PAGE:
The conversation needs to move beyond the silly story itself (gang signs, really?) and into attitudes among the police officers that apparently led them to anonymously goad the tools at KSTP to run the story, and the union leader to go on camera and make a fool of himself. We as citizens of Minneapolis deserve to know how why the police officers who hid behind Delmonico and the retired cop took it upon themselves to try to publicly discredit a guy who is trying to turn his life around. Is it all attitude relative to young black men, or did they have something personally against Gordon and they chose a cowardly, anonymous method of striking out at him? Or was he incidental to a cowardly, anonymous method of striking out against the mayor? In any case, we don’t really know our city’s police officers, and it’s scary.

    • One of these days I’m going to get around to writing the post about how this story has its roots in the day Dave Dobrotka made peace with gangs in Minneapolis.

      Not to mention the roots of why Duy Ngo got lit up by his own department.

      It’s all connected. THAT’S the story.

      • BJ

        What’s wrong with today?

      • MikeB

        There appears to be more here that can fit in a NewsCut post. It’s sounding like a Michael Connelly-type story

        • Go ahead and explain.

          • MikeB

            The internal goings on between the MPD, the police union, and City Hall covering several years and administrations. You mentioned Dobrotka and Ngo, while vaguely recalling the details there seems to be a lot of back story there. If there is a common thread from #pointergate to those days, a very good observation when I read your comment, I’d be very interested in reading that story.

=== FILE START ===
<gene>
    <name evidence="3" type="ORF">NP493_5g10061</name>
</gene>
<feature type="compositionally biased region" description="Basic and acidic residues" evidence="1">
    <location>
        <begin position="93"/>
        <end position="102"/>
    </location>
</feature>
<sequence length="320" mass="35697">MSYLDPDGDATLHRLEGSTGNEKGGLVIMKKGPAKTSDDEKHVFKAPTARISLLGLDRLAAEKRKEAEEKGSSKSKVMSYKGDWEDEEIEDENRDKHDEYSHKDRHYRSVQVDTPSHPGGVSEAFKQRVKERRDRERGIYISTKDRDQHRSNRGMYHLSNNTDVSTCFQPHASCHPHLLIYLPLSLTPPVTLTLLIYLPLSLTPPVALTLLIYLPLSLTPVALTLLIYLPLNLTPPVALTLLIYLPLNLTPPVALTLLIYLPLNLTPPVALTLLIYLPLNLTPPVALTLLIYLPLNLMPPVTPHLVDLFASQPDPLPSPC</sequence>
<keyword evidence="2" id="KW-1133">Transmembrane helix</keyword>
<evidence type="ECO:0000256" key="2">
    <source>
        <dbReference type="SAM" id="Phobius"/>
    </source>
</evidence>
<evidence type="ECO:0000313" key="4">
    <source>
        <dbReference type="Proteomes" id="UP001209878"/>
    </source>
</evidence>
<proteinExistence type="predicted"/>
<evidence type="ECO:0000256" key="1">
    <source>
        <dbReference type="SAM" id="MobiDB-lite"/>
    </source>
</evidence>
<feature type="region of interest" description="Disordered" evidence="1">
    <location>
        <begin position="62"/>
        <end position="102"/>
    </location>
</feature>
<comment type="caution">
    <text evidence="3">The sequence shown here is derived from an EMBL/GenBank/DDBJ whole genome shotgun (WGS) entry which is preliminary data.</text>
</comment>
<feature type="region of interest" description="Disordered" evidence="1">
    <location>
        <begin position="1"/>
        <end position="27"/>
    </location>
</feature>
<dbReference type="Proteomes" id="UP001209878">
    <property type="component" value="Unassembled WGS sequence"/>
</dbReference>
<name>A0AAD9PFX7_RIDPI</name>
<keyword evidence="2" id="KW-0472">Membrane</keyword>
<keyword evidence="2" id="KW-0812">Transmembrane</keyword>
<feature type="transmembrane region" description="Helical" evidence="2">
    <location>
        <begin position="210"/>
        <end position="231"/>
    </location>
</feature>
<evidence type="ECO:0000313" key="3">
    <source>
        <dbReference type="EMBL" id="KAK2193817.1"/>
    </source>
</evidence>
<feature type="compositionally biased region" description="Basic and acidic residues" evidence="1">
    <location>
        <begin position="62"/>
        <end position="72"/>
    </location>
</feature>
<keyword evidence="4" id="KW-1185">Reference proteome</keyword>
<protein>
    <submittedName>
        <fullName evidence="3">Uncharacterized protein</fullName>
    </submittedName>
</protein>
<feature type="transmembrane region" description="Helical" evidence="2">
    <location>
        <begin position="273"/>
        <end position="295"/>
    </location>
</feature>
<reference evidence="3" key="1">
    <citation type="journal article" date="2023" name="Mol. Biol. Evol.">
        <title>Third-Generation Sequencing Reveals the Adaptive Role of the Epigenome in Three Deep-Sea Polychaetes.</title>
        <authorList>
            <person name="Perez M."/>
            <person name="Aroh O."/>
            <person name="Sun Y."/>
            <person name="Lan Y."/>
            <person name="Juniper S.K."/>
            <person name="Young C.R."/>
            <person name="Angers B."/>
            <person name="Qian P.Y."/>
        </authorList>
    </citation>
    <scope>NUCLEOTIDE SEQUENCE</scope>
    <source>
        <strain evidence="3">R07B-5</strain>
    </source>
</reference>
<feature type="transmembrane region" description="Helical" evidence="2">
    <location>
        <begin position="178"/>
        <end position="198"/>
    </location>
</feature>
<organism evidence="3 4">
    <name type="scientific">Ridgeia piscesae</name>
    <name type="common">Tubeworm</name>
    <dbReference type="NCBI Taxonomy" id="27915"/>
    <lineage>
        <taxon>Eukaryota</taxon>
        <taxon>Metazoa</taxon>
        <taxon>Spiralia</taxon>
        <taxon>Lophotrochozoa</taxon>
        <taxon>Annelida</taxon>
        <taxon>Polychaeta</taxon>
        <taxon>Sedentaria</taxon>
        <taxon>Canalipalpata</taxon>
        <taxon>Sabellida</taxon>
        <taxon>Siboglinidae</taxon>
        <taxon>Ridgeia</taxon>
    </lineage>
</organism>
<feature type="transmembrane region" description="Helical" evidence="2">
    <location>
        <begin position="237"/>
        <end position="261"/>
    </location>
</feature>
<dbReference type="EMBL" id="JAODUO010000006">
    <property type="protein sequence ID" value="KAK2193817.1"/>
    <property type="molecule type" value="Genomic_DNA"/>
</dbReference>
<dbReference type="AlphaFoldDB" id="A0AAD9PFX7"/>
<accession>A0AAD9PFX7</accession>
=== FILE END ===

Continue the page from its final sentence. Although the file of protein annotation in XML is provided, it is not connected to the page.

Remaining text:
• I think the story — which is the relations between police and “gangs” — goes back to United for Peace, back in the heavy gang days in the early 90s in which more progressive in the elements of the police department began to work with gangs. That caused a significant struggle within the department which was one by the side believed that gang members have to be eliminated , when gang bangers walked into the Pizza Shack and shot Jerry Haaf to death around ’92 (I think offhand).

            I think what took root is the assumption that if you’re a young black man in N. Mpls, you’re a gang member.

            The Duy Ngo shooting (and I think I had the last long interview with him before he killed himself) showed that, indeed, there were bad apples in the police department and there was significant pushback when Rybak and Sharon Lubinski stepped forward in decency to try to make things right.

            http://blogs.mprnews.org/newscut/2007/12/the_fight_for_duy_ngos_life/

            That entrenched element that turned out Duy Ngo, is still calling the shots within the police department, and it doesn’t let politicians or brass stand in its way; it outlives them all of them..

          • MikeB

            Reading that again. Yikes. That entrenched insularity flashes through with blinking lights, sirens, and a foghorn.

  • kevinfromminneapolis

    We also deserve to get a full look at whatever this fued is between the mayor and the MPD. It’s obviously serious and it matters to the city.

  • It was announced this morning that Hodges will make her first comments on the story on Friday on Daily Circuit.

    • KTN

      Are you going to be their too. You have had the most in depth coverage of this, and it seems like you would be a valuable addition to the discussion.